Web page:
Part VI – Enhancing Social Mobility
7 August 2018
One of the most significant purposes of the welfare state is to increase social mobility. Unfortunately, social mobility has stagnated since the 1970s. Even worse, most have not focused on its significance and the dangers its stagnation poses to the health of democracy. Instead, it is income inequality that has been the focus of the political left. This is not without good reason, income inequality has an inverse effect on social mobility: as income inequality increases, social mobility decreases. This article will tackle income inequality as one of the many causes to social mobility.
Social mobility, the ability of one to climb the economic ladder, often measured in quintiles, allows children born into a poor family to end up better off than their parents. Economists have presented clear evidence for how long the stagnation has occurred and which areas have the worst effects. This article should provide politicians with indications of how to overcome the core issues that lead to social immobility. This is not a politically untouchable issue either, both the left and right have agreed that it is a serious detriment to society with leaders such as former President Obama, Speaker Paul Ryan, and Senator Marco Rubio decrying it. Where the political division is found, as usual, is in which policies to implement. The United States has the worst stagnation among western democracies and is most politically divided as to how to solve the issue. Looking to Europe should allude to better solutions.
The poorest in Denmark are twice as likely to reach the top quintile than in the United States. While seeking differences among states would suggest that it is national policies that make the difference, but even within the United States, different regions are radically different. San Jose, California is similar to Denmark for social mobility, while Charlotte, North Carolina is just a third of that. Economists have found five factors that correlate with differences in social mobility: residential segregation, the quality of schooling; family structure; social capital; and income inequality. Improving these issue will likely improve the social mobility among the worst regions and could improve it in even the best regions.
The issue of residential segregation, both in terms of economic differences and residual racial effects has left families struggling to move out of poor neighbours. If governments invest in low income housing that is better mixed into medium and upper priced neighbourhoods, families will gain the advantages by being surrounded by the benefits of wealthier neighbourhoods.
Improving the quality of education can be done through many facets. First and foremost, by subsidizing or even making post-secondary free, this will enable students to further their quality of education that is usually inhibited by the vast cost of post-secondary institutions. Once this is established, there have been innovative programs that have improved the graduation, which is the aim of being educated at an university. Georgia State University has begun an initiative focusing on low-income individuals, which has raised the graduation rate from 32 percent to 54 percent.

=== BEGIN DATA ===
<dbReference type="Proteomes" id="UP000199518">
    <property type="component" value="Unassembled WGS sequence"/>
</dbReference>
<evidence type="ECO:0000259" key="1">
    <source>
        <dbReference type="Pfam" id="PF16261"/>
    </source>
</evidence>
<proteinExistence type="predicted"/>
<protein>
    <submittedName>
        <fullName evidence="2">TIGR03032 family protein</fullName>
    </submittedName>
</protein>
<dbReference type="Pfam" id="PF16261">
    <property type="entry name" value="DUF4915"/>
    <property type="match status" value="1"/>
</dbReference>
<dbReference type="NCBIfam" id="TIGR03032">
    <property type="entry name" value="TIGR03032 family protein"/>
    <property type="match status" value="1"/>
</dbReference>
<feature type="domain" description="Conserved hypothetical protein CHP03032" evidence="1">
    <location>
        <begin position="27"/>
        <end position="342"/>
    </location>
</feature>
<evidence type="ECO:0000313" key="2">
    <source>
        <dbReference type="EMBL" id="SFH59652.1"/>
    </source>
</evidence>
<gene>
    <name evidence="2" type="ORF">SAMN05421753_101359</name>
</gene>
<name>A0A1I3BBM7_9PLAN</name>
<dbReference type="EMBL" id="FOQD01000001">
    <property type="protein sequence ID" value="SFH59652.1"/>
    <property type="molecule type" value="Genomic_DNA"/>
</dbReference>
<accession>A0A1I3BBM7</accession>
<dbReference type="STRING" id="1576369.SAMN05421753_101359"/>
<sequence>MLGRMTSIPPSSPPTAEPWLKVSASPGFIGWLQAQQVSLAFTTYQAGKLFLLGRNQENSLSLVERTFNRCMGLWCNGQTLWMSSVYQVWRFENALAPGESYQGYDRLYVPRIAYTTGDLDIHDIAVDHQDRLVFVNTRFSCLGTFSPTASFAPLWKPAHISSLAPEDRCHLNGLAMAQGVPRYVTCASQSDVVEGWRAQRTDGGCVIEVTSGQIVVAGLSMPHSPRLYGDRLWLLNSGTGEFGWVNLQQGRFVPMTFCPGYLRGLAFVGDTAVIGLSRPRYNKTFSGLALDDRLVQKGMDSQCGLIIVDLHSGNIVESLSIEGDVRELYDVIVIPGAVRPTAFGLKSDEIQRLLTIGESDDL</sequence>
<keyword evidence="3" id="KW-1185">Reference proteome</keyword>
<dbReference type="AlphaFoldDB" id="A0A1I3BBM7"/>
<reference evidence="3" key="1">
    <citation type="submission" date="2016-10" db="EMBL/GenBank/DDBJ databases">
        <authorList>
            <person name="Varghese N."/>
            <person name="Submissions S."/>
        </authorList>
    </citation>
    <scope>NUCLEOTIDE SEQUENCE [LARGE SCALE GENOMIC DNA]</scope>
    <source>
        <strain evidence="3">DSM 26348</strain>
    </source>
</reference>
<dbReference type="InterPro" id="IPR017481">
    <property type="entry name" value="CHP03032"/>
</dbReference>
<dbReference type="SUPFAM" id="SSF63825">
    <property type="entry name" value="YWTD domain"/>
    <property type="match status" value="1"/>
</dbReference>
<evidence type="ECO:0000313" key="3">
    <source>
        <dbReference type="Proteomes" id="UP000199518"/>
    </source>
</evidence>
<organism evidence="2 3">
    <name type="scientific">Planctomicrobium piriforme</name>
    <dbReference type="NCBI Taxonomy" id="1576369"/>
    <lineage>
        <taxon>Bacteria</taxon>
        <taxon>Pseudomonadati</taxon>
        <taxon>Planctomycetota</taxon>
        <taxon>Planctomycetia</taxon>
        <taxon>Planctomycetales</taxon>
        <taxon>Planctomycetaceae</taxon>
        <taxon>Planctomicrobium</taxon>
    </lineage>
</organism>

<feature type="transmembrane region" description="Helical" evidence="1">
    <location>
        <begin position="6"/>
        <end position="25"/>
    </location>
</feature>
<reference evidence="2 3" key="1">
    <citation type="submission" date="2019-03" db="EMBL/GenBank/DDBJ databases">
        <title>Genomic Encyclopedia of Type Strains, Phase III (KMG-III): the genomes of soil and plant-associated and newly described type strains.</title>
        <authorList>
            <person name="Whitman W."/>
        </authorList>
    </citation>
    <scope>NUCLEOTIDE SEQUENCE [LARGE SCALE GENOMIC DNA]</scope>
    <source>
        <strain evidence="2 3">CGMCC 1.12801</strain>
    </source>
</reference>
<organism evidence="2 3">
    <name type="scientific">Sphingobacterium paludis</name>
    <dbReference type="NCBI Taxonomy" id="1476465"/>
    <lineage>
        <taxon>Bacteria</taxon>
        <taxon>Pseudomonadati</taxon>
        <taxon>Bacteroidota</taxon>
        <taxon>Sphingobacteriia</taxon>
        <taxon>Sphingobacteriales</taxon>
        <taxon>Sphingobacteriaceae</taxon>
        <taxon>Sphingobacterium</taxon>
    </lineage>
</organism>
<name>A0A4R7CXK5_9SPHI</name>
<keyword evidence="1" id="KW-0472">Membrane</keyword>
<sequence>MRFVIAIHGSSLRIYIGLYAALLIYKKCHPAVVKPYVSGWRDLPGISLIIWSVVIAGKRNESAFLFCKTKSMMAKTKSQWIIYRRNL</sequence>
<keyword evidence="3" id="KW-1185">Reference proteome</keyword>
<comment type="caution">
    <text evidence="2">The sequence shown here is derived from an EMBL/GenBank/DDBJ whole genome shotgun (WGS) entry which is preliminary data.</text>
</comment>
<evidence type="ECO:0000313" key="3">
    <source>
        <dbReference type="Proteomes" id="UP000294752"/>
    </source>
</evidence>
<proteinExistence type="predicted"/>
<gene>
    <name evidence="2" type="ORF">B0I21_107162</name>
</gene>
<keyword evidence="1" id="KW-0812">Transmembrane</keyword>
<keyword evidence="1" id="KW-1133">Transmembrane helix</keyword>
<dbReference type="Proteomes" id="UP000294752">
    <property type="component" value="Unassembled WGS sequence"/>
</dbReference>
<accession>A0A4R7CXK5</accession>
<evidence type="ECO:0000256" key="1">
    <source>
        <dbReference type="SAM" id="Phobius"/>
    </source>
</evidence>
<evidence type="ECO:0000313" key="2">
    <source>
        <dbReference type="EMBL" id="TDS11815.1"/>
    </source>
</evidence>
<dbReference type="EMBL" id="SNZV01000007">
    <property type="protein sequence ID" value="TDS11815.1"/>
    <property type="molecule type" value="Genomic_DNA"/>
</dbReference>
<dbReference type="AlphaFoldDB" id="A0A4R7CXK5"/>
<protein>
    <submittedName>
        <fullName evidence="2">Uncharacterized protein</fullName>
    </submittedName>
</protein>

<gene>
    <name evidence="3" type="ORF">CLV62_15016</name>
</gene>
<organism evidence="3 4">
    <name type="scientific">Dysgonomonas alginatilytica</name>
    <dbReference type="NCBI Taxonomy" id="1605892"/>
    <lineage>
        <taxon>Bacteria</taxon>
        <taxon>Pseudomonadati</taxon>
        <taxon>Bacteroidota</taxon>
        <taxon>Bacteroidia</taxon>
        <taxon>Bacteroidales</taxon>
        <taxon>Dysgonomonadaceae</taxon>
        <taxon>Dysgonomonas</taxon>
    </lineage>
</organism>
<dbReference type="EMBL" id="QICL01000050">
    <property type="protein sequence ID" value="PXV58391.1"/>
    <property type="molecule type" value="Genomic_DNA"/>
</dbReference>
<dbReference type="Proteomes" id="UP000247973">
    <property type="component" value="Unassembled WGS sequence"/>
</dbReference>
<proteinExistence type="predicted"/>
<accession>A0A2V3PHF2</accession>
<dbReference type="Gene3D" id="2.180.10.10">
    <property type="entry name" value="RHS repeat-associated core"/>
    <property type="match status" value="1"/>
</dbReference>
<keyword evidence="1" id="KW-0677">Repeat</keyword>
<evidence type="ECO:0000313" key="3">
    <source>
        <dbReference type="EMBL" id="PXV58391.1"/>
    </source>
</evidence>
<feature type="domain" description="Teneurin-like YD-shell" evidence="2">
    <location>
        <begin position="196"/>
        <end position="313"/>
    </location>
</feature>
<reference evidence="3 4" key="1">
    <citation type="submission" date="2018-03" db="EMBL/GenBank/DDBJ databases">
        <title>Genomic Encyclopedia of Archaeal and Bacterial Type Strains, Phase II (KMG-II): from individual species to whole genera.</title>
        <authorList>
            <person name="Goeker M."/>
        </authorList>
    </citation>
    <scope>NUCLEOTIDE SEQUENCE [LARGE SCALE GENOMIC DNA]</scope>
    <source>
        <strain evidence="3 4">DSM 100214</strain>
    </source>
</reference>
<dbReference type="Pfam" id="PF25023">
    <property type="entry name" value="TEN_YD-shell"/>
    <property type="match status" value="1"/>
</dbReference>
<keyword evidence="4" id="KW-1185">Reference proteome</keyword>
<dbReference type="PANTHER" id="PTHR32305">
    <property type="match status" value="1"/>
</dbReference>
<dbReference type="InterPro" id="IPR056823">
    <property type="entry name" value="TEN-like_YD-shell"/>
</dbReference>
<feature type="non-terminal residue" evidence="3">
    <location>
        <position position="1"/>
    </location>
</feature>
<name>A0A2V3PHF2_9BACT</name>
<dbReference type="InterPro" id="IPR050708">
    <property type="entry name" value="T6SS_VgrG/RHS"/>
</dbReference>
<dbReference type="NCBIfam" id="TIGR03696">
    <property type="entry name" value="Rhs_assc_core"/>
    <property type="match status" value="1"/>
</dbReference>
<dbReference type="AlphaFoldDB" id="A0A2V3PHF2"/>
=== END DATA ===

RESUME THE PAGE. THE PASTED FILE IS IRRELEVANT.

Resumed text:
Georgia State uses data analysis to identify potential academic problems for students, pre-emptively applying assistance to prevent the students from dropping out. This initiative has attracted experts from across the world. Assistance may include identifying academic and financial risks, then suggesting alterations to the students’ academic plans, tutoring, or financial assistance or literacy classes.
Family structure can disadvantage children at a young age. This often comes in the form of single parenting or having above average number of children. This can be offset by better child care and parental leave programs, preventing the disruption in the parent(s) careers. Additionally, better child benefits and single-parent tax breaks will ease the pressure that an atypical family structure brings.
Encouraging social capital may also bring economic benefits later in life for children and their families as a whole. Social capital refers to participating in community-building and socializing within one’s community. Spreading one’s social group can bring benefits as members of the community can help support one another’s children.
Lastly, income inequality. Traditional wealth redistribution does reduce the degree of income inequality. The United States has the least redistribution, largely because it is embedded in the culture that one can get to the top by working hard, even though the evidence does not support this ‘American Dream’. Efforts to increase this will increase the social mobility, but politically it can be difficult.
Others functions that can reduce income inequality are supporting medium to high paying jobs. As technology develops, low paying jobs will begin disappearing and it is unlikely the jobs of the future will replace that section of the economy. As has been reported on earlier in this series, focusing on the economy of future will help balance the current polarization of wealth.
By targeting these five issues, governments should see improvements in the overall social mobility of their citizens. By focusing on the least advantaged regions most, the equality of opportunity should also rise. It is the pursuit of equal opportunity that assists the poorest out of poverty, making for a better life than their parents had had.